Ray Paseur, Aug 13, 2007
    #10
  11. One quick rule of thumb is about the reciprocal of the exposure time.
    Now, I find this optimistic- I'd really recommend about half that.
    But as the rule of thumb goes, if you can shoot at 1:500 second you
    can hand-hold out to 500 mm. As I say, I'd really recommend 250
    myself.

    As the allowable exposure time increases, you need to reduce the focal
    length accordingly.

    This value was for 35mm film, so the focal length used is the "35mm
    equivalent".
     
    Don Stauffer in Minnesota, Aug 13, 2007
    #11
  12. Well, I only answered the "shooting handheld, with IS" part! Of course,
    you can find circumstances where more support is needed, and my reply was
    based on my experience with small-sensor cameras such as the Panasonic FZ5
    and FZ20. I'm sure they are very similar to the Canon. But I have used
    this class of cameras in the wind, on ships etc., and had good results -
    usually outdoors, though. You get about three stops gain, so handholding
    a 432mm telephoto at 1/50s is possible. I don't go for heavy cameras or
    lenses, so I can't comment on anything bigger.

    I cannot claim "1 second" exposures.

    Cheers,
    David
     
    David J Taylor, Aug 13, 2007
    #12
  13. RPS

    irwell Guest

    Do these rules also apply to close up shots?
     
    irwell, Aug 13, 2007
    #13
  14. RPS

    ray Guest

    My Kodak P850 has a max of about 420mm equiv. It has IS, and I've shot
    several times without tripod - no complaints.
     
    ray, Aug 13, 2007
    #14
  15. RPS

    LesterGrant Guest

    No. Macro-photograph is in a handheld photography class of its own. There are no
    simple guidelines to follow on what shutter speed will quell any shake or
    motion, too many variables in focal-lengths + close-up lenses, working distances
    and magnification factors. Not only do you have to be aware of camera shake but
    also your distance from the subject. When working at very high magnifications
    the DOF can be so shallow that just a millimeter or two of motion toward or away
    from the subject will blur your primary point of interest (depending of course
    on your equipment and its apparent DOF for a given exposure and lens
    configuration).

    I'd say that doing good handheld macro-photography requires even more
    steadfastness and talent than just taking long distance subjects with long f.l.
    lenses. It's much more challenging. Any problems that you have doing handheld
    photography with long f.l. lenses will only be amplified ten-fold or more when
    you tackle macro subjects.

    Not only do you have to be aware of your own motion but that of the subject.
    Even a slight breeze on your subject's perch can turn your photo into mush.
    Often the light hitting the subject might be coming through a treetop canopy or
    other vegetation where your available light source may vary up to five f-stops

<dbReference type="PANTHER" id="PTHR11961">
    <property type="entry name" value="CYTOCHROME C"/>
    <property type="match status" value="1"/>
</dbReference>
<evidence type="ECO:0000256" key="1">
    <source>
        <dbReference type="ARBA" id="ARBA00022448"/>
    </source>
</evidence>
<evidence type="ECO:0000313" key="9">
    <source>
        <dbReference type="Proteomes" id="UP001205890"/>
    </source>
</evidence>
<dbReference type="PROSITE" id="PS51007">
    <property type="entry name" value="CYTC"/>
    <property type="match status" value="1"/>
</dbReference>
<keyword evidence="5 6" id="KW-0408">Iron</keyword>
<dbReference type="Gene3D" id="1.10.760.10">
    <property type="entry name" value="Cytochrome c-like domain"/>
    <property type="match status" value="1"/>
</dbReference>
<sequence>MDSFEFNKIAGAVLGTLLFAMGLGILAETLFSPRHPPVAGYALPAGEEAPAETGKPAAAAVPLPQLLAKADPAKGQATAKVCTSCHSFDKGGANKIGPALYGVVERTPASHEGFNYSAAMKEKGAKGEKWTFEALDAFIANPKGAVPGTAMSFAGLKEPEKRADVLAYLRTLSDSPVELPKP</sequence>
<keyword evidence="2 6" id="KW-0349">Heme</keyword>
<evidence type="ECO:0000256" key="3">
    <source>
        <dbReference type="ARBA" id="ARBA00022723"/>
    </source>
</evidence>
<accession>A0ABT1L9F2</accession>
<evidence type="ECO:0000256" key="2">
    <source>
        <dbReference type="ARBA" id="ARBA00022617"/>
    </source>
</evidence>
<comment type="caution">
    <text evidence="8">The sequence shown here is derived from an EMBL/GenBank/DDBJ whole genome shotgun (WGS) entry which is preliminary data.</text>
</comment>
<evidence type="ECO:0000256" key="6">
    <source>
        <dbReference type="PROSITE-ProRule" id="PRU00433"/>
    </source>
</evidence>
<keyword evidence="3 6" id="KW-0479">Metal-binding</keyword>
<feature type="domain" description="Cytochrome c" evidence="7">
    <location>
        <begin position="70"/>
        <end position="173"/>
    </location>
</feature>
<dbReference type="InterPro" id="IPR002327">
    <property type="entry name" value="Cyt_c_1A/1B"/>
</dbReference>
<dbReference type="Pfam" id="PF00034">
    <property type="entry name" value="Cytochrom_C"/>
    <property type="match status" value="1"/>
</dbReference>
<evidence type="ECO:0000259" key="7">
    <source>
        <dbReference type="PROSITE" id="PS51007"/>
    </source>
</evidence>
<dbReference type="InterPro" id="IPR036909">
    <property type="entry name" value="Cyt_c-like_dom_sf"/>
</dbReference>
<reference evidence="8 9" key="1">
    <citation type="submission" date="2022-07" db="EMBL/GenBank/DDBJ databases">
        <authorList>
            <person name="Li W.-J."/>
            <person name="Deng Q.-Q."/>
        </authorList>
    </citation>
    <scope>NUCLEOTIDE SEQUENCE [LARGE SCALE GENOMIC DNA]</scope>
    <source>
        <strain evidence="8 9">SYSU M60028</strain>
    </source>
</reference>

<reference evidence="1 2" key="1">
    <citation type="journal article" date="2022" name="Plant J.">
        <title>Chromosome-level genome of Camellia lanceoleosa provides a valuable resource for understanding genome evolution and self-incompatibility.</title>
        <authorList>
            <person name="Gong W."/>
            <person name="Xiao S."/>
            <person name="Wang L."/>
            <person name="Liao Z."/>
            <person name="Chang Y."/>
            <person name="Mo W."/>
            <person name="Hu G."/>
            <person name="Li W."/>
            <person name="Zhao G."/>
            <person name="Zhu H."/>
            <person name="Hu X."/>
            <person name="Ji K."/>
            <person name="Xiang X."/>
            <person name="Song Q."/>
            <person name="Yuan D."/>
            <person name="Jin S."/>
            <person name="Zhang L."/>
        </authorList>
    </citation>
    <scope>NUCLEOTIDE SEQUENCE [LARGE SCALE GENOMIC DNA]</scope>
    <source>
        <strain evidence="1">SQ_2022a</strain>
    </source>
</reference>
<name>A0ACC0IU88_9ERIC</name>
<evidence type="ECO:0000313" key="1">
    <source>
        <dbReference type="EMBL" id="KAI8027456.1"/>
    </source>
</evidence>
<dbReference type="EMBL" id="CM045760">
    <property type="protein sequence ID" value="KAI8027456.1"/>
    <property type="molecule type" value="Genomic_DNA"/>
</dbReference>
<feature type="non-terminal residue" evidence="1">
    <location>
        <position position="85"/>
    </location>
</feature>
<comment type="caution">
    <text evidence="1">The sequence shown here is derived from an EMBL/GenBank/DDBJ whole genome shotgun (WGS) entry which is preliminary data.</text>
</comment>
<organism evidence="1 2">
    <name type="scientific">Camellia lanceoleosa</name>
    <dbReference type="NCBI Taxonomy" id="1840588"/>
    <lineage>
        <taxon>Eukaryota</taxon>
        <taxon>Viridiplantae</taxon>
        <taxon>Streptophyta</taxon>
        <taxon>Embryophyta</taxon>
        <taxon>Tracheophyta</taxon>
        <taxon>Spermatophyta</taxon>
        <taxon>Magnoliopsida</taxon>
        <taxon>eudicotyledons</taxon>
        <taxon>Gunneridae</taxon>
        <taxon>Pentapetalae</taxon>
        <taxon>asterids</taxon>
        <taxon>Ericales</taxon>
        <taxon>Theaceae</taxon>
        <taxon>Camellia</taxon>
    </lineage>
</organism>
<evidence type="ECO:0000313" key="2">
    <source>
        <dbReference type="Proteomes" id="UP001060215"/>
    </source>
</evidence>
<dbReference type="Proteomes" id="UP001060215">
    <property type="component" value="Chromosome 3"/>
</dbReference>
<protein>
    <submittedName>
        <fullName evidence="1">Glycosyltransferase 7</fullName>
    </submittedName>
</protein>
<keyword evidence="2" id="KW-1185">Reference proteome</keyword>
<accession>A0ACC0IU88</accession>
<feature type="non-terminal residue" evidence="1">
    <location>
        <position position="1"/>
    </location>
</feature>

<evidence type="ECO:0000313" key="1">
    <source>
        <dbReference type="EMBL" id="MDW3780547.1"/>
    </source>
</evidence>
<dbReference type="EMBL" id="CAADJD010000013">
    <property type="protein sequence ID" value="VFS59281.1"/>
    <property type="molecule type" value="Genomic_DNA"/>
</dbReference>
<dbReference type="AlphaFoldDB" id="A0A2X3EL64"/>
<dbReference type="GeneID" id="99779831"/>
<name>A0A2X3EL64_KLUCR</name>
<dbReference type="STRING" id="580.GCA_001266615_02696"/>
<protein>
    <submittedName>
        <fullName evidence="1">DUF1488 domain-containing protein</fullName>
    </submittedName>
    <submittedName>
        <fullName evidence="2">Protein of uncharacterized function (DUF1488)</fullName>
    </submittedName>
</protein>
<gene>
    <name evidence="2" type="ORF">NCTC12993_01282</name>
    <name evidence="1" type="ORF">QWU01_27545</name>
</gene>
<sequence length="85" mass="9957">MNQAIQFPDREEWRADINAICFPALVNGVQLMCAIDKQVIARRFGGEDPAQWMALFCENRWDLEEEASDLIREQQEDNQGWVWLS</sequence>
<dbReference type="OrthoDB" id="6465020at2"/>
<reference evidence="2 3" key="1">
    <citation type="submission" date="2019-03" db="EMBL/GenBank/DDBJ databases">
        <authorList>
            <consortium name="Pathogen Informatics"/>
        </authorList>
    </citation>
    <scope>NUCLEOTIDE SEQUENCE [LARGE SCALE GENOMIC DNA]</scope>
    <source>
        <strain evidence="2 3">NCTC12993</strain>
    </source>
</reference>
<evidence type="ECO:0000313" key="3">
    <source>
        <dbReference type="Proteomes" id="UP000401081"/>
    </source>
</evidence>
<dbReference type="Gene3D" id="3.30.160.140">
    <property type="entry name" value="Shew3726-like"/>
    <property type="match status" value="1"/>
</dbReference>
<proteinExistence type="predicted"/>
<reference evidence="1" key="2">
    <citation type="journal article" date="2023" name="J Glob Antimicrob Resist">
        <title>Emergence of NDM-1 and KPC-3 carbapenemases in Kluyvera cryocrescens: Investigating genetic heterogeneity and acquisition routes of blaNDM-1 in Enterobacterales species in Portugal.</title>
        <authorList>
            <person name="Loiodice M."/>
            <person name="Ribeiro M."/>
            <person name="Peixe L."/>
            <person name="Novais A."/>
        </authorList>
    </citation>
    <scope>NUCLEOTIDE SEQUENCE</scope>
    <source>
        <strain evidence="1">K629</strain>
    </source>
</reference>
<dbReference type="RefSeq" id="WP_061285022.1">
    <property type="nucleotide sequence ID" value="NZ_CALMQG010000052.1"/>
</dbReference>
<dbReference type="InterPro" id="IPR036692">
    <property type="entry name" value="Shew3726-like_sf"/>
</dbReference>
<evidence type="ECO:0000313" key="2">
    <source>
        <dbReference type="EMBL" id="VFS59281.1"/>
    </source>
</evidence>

or more in a matter of one second as that distant dappled light-filter shifts
    wildly, yet it's only a light breeze causing it. You have to be quick on top of
    all else. Many will compensate for these seemingly insurmountable difficulties
    in photographer vs. subject motion vs. light source by always using flash to
    halt the motion of everything, which only ruins the natural look of their
    subject and turns any background into an unnatural night. Managing to do
    macro-photography right is an art and exceptional skill in and of itself. Few
    manage to master it, and those that do will tell you that they still haven't
    mastered it. It will always be a challenge.
     
    LesterGrant, Aug 13, 2007
    #15
  16. RPS

    Bob Williams Guest

     
    Bob Williams, Aug 13, 2007
    #16
  17. As others have said, it depends on light level.
    Also, as focal length goes up and/or exposure time
    lengthens, the percentage of sharp images decreases.
    So try multiple images when pushing limits.

    Some examples:

    1120 mm focal length (35mm equivalent) 1/3000 sec, IS:
    http://www.clarkvision.com/galleries/gallery.bird/web/c12.18.2002.IMG_2794.hawk.b-600..html

    650 mm focal length (35mm equivalent), 1/1600 sec, IS, very sharp:
    http://www.clarkvision.com/galleries/gallery.bird/web/road.runner.c11.29.2005.JZ3F5598.b-700.html

    On a support, but 1/10 sec at 1300 mm equivalent, IS;
    support moving from a vehicle:
    http://www.clarkvision.com/gallerie...reasted.roller.c01.24.2007.JZ3F1500b-700.html

    Roger
     
    Roger N. Clark (change username to rnclark), Aug 14, 2007
    #17
  18. RPS

    Pete D Guest

    Pete D, Aug 14, 2007
    #18
  19. RPS

    Pete D Guest

    Pete D, Aug 14, 2007
    #19
  20. I have a better rule for macro photography. Never shoot handheld.

    The problem is not so much an ANGULAR tilting of the camera, but a
    fore and aft motion. The depth of field is so small that subject to
    lens distance is VERY critical. You cannot even check it carefully
    without a tripod, let alone make the shot. The best focus must be
    placed about 1/3 of the way back from the front of the object you are
    shooting. Autofocus is inadequate. It is extremely hard to do the
    manual focus without the camera on a tripod.
     
    Don Stauffer in Minnesota, Aug 14, 2007
    #20